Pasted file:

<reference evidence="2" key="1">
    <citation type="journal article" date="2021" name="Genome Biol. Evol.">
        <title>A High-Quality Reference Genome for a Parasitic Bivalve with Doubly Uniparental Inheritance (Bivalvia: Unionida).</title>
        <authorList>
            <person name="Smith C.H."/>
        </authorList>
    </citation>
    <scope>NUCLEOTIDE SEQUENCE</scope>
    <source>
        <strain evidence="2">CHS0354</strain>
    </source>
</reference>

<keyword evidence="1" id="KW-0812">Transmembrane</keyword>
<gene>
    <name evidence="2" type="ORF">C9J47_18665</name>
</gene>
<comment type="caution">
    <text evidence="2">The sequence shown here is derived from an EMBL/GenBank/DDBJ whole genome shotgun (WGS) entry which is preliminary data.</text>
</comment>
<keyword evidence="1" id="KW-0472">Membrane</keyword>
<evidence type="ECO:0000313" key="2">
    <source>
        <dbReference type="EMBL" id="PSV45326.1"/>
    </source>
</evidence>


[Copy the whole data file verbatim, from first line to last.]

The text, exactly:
<reference evidence="2" key="1">
    <citation type="journal article" date="2021" name="Genome Biol. Evol.">
        <title>A High-Quality Reference Genome for a Parasitic Bivalve with Doubly Uniparental Inheritance (Bivalvia: Unionida).</title>
        <authorList>
            <person name="Smith C.H."/>
        </authorList>
    </citation>
    <scope>NUCLEOTIDE SEQUENCE</scope>
    <source>
        <strain evidence="2">CHS0354</strain>
    </source>
</reference>

<keyword evidence="1" id="KW-0812">Transmembrane</keyword>
<gene>
    <name evidence="2" type="ORF">C9J47_18665</name>
</gene>
<comment type="caution">
    <text evidence="2">The sequence shown here is derived from an EMBL/GenBank/DDBJ whole genome shotgun (WGS) entry which is preliminary data.</text>
</comment>
<keyword evidence="1" id="KW-0472">Membrane</keyword>
<evidence type="ECO:0000313" key="2">
    <source>
        <dbReference type="EMBL" id="PSV45326.1"/>
    </source>
</evidence>